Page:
Understanding particular concepts in maths can be very challenging, especially when learners move on from using number lines, and are required to do the math and grasp the concepts in more abstract ways. So by the time they reach grade 4, 5, 6 and 7, and they’re expected to solve more complicated problem sums, with the added difficulty of fractions thrown in the mix, things become a lot more complex.
If ½ the children at school travel by car, a ¼ by bus and an 1/8 by train, what fraction of children walk to school?
With problem sums such as this, not only are learners expected to make sense of the sentence before figuring out which concept and method to apply to it, they’re also supposed to make sense of fractions that, because they aren’t whole things, might be a little more difficult to visualise, process and apply.
But what if you could actually visualise these fractions and physically add and subtract parts of and from a whole?
The Montessori method of education believes that this idea of using a constructive or “discovery” model and working from actual, sensory materials, is a better way for learners to understand concepts, as they are physically exploring what’s in front of them.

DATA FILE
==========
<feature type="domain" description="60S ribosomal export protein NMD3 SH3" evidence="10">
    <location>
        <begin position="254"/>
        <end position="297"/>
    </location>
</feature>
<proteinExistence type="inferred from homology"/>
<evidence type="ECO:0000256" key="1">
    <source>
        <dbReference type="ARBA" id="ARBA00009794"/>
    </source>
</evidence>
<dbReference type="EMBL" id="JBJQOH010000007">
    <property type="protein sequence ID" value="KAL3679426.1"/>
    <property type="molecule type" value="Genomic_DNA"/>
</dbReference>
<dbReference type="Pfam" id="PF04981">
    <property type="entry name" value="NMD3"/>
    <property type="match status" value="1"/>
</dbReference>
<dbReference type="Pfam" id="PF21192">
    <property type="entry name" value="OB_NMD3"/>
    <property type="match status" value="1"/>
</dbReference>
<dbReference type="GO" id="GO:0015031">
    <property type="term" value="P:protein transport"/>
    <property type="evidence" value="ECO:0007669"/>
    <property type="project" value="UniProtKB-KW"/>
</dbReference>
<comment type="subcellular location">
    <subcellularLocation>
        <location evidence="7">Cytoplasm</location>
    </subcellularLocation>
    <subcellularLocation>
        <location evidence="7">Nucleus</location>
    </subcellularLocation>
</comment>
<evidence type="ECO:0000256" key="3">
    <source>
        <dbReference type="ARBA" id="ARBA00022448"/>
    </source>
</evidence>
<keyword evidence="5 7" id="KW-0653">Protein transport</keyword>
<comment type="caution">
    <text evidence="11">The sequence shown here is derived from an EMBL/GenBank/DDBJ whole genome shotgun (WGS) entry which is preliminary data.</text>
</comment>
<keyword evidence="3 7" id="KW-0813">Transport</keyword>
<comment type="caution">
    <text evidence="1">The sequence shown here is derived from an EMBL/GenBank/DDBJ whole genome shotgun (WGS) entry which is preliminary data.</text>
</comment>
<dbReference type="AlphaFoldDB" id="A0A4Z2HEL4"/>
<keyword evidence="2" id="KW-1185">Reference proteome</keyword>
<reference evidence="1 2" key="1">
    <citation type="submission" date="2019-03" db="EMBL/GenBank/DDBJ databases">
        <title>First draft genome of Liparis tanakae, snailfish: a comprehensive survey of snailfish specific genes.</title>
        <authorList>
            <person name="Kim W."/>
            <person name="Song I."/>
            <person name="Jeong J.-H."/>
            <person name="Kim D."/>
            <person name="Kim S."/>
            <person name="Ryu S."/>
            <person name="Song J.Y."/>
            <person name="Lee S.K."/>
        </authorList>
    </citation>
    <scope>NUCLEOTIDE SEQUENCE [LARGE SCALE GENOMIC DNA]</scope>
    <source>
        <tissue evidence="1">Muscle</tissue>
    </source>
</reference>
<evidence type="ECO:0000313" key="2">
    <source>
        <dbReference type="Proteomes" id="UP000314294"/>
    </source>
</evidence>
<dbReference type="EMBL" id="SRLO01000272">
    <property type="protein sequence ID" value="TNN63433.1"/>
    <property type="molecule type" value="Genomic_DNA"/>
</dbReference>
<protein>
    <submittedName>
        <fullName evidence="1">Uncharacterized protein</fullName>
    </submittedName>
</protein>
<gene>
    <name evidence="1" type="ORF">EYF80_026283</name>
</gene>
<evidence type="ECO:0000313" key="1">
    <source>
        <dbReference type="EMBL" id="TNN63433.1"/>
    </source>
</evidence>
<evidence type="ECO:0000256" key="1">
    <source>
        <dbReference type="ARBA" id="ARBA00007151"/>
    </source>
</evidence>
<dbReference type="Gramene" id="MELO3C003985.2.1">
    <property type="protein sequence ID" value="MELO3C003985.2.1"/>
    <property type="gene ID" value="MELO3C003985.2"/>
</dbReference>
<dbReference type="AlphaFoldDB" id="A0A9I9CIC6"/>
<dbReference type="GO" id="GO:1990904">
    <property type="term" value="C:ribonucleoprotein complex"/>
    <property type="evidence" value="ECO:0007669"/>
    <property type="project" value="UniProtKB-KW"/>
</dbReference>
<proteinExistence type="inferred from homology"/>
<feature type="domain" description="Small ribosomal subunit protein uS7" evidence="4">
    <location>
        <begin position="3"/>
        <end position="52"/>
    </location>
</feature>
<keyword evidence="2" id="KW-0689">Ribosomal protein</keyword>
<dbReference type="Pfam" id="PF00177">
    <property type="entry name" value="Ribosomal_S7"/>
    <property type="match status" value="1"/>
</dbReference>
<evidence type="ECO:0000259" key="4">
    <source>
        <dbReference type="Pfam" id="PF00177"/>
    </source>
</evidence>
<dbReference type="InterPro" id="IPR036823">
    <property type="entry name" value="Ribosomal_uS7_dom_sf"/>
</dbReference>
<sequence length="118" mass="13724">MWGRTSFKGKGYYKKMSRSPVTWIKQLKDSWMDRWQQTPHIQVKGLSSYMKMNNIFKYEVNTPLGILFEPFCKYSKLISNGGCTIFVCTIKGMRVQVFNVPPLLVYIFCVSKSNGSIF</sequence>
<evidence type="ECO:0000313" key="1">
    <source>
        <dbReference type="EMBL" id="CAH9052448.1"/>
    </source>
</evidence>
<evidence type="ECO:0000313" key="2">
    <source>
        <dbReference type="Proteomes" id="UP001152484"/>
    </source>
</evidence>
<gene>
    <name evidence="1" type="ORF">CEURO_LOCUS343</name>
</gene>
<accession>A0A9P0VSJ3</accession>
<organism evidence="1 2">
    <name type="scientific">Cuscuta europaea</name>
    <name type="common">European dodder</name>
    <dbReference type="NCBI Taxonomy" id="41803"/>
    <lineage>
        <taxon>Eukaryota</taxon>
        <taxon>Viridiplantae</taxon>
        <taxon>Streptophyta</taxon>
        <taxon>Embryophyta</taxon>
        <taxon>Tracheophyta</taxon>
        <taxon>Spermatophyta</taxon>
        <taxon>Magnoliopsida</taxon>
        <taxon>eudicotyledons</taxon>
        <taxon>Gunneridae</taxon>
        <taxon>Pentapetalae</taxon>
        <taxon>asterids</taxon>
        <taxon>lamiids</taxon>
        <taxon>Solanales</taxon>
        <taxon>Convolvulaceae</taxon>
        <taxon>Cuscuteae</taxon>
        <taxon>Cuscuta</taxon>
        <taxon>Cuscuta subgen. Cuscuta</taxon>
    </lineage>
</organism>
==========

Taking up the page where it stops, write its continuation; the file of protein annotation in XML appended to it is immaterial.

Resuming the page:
So we’ve put together an easy to make DIY using foam sheets to give you an idea of how you can help your child learn fractions at home if they’re having a tough time applying mathematical concepts abstractly. All you’ll need is foam sheets, scissors, a pencil and a bowl to cut out your shapes.
Watch the DIY video above, make your foam fractions and pause it just before the answer to see if the kids are able to answer each question.
Here are a few more to test out:
1. Is ¼ less than (<) or greater than (>) 3/8?
2. Reduce the following fractions/write them out in their simplest form:
3. What is 1/2 + 5/8?
4. What is ½ - 1/8?
5. If ½ your class’s favourite flavour of ice cream is chocolate, a ¼ is vanilla and another ¼ is strawberry, if your class is made up of 16 people, how many children in the class like strawberry ice cream?
Email firstname.lastname@example.org and let us know if these foam fractions helped answer and solves these questions and problem sums.
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